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Grand Challenges Africa: New Approaches to Characterize the Global Burden of Antimicrobial Resistance

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Appropriate antibiotic use has the power to save lives in the most vulnerable communities, and antimicrobial resistance (AMR) impacts multiple global health priority areas: HIV/AIDS, tuberculosis, maternal and neonatal health, pneumonia, and enteric and diarrheal diseases. It is critical to better understand the prevalence of AMR and its impact on mortality in developing countries so that access to appropriate antibiotics is ensured while inappropriate use of antibiotics is limited. In particular, there is a need to better understand resistance in bacterial infections of newborns and young children – and to this end, understanding what is the prevalence of AMR in the community, how it impacts mortality, and how it impacts health targets. Tackling AMR will require a global, coordinated approach and the linking together of different research communities for new perspectives on the problem.

Note that this request for proposals is being launched on sequential dates by four Grand Challenges partnerships: African researchers located in African organizations should apply through the joint Grand Challenges Africa/Grand Challenges South Africa portal; Brazilian researchers located in Brazilian organizations should apply through the Grand Challenges Brazil portal; and Indian researchers located in Indian organizations should apply through the Grand Challenges India portal.

What we are looking for:

We seek new approaches that have the potential to transform public health action on a regional or global scale by identifying and filling gaps in knowledge on the burden of resistance to antibacterial agents – we are not seeking incremental improvements in typical disease surveillance solutions. Specifically, we seek projects that propose innovation in the following areas:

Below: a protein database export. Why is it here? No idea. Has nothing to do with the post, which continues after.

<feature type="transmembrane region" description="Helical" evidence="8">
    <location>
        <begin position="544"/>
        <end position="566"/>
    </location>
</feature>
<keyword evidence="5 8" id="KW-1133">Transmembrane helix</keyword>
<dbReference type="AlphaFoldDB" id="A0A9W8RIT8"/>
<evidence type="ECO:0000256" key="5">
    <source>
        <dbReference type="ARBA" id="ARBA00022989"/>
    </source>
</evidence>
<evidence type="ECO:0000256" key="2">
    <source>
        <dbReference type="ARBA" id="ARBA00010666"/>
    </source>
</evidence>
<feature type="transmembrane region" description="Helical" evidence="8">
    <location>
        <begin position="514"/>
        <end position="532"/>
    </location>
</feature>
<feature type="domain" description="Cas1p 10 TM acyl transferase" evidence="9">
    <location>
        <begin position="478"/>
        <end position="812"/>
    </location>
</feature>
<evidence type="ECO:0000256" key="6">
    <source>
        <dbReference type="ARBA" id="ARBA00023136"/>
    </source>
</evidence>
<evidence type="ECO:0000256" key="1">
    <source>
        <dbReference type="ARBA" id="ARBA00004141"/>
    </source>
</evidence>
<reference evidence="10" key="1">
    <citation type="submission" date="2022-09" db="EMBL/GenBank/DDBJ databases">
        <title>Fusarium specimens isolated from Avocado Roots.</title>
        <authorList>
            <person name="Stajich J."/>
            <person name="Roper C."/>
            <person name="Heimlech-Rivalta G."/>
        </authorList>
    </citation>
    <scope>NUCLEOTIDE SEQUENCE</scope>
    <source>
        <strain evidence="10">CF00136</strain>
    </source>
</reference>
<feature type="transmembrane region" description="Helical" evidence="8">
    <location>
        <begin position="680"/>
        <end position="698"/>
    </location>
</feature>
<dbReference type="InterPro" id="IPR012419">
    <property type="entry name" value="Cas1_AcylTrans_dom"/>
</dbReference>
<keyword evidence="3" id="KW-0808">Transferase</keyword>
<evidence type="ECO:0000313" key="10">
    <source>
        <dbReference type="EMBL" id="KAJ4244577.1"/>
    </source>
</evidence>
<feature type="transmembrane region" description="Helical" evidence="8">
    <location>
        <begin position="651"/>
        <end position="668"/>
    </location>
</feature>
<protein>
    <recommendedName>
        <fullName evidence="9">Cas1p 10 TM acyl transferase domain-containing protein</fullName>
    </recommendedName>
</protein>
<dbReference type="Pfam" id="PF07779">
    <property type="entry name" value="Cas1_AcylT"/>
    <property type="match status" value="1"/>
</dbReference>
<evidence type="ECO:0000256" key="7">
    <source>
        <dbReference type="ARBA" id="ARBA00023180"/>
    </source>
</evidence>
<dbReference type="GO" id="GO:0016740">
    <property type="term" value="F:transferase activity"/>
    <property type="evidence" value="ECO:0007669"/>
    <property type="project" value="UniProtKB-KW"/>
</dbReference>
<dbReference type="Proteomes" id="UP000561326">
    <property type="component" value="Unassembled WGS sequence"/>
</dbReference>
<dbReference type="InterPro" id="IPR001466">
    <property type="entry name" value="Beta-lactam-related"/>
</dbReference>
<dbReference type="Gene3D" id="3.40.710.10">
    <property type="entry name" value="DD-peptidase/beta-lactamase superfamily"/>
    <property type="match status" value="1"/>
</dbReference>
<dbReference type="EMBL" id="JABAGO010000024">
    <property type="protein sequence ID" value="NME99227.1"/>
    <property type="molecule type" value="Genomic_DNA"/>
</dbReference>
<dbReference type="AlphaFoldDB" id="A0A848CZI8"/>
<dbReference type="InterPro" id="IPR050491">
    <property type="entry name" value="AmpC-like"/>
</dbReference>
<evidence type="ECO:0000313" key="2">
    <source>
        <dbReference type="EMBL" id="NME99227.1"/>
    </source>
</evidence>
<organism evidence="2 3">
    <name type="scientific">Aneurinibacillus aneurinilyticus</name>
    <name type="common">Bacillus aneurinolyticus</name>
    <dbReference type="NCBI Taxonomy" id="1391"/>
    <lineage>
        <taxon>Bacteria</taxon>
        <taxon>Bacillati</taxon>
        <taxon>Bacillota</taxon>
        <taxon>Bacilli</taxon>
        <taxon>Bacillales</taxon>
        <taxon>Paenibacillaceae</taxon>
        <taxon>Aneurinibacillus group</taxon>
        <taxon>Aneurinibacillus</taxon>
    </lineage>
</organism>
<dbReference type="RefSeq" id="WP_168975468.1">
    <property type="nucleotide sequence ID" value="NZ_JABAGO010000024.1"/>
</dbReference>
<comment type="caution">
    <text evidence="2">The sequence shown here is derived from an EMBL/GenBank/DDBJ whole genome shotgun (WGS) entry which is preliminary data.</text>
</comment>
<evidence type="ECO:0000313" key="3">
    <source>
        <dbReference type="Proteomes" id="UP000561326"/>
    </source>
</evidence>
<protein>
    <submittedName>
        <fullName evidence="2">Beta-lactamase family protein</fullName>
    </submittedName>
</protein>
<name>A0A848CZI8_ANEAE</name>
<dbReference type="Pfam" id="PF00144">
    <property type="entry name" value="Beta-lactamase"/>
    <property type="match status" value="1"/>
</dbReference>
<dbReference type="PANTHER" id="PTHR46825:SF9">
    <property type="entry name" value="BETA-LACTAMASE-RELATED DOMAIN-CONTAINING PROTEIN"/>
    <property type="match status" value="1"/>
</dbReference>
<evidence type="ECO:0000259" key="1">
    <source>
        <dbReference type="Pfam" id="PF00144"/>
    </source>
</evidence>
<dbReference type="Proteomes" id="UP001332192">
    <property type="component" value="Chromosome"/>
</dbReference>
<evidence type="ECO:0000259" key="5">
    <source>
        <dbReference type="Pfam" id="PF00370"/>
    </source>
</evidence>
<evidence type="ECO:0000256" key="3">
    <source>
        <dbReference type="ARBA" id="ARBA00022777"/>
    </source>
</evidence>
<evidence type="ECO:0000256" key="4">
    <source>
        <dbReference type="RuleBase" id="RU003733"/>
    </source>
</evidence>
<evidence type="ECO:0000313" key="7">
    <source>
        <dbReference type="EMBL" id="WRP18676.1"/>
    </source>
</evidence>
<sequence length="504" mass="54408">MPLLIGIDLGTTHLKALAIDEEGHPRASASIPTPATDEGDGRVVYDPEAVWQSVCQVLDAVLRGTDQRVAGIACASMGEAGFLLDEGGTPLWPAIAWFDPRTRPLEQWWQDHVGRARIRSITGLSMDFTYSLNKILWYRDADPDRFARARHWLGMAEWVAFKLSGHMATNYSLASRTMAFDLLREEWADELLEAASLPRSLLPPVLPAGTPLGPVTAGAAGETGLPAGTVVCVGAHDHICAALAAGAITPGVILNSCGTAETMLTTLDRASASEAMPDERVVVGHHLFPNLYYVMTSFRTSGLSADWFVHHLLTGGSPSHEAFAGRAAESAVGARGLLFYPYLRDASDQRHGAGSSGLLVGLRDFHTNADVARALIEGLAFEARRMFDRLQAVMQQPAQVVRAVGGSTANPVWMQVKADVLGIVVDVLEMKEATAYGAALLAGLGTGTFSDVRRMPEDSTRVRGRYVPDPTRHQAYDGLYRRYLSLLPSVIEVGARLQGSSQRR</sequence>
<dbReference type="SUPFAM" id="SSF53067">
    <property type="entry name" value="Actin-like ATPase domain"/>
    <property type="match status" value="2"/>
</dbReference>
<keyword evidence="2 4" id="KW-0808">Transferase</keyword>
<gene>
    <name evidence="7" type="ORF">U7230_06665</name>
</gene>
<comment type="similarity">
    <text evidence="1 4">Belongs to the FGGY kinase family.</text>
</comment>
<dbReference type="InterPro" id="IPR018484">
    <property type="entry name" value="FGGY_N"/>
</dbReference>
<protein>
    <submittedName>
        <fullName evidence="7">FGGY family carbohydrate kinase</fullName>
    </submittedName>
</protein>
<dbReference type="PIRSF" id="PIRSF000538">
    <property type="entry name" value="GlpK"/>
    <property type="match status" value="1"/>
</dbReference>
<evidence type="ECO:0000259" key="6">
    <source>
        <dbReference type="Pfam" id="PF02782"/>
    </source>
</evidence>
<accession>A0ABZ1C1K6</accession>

• Data sources: Pilot tests of new sources of data, particularly those that would bring together different research communities for new perspectives on the problem
  • Analytical methods: Pilot tests of bioinformatics approaches, including those that combine or connect existing databases in novel ways
  • Biomarkers: Pilot tests of new biomarkers or combinations of biomarkers that could lead to new understanding of the actionable implications of antimicrobial resistance surveillance data
  • Low-cost technologies and products: Exploratory work in developing new technologies and products, including 1) those that specifically target improved infection prevention and control in healthcare settings to reduce reliance on healthcare provider behavior change, and 2) technologies to remove antibiotics from effluents

We will give highest priority to those projects that:

  • Pilot test approaches that could be added to existing surveillance platforms, since we are not seeking to create new surveillance platforms
  • Incorporate multiple of the areas of innovation listed above
  • Could contribute to a portfolio of funded projects that addresses a country’s regional diversity and the diversity of vulnerable populations
  • Explain how proposed approaches will be tested so that they have the highest likelihood of being relevant for implementation in the country’s public health system

Examples of what we are looking for:

  • Characterizes type examples of the burden of AMR (e.g., exploring the role of AMR in community or hospital sepsis-related mortality, focusing on children)
  • Includes data sources that could indirectly reflect AMR burden (e.g., antimicrobial usage patterns or specifically how vaccination against respiratory or diarrheal diseases impacts antimicrobial use)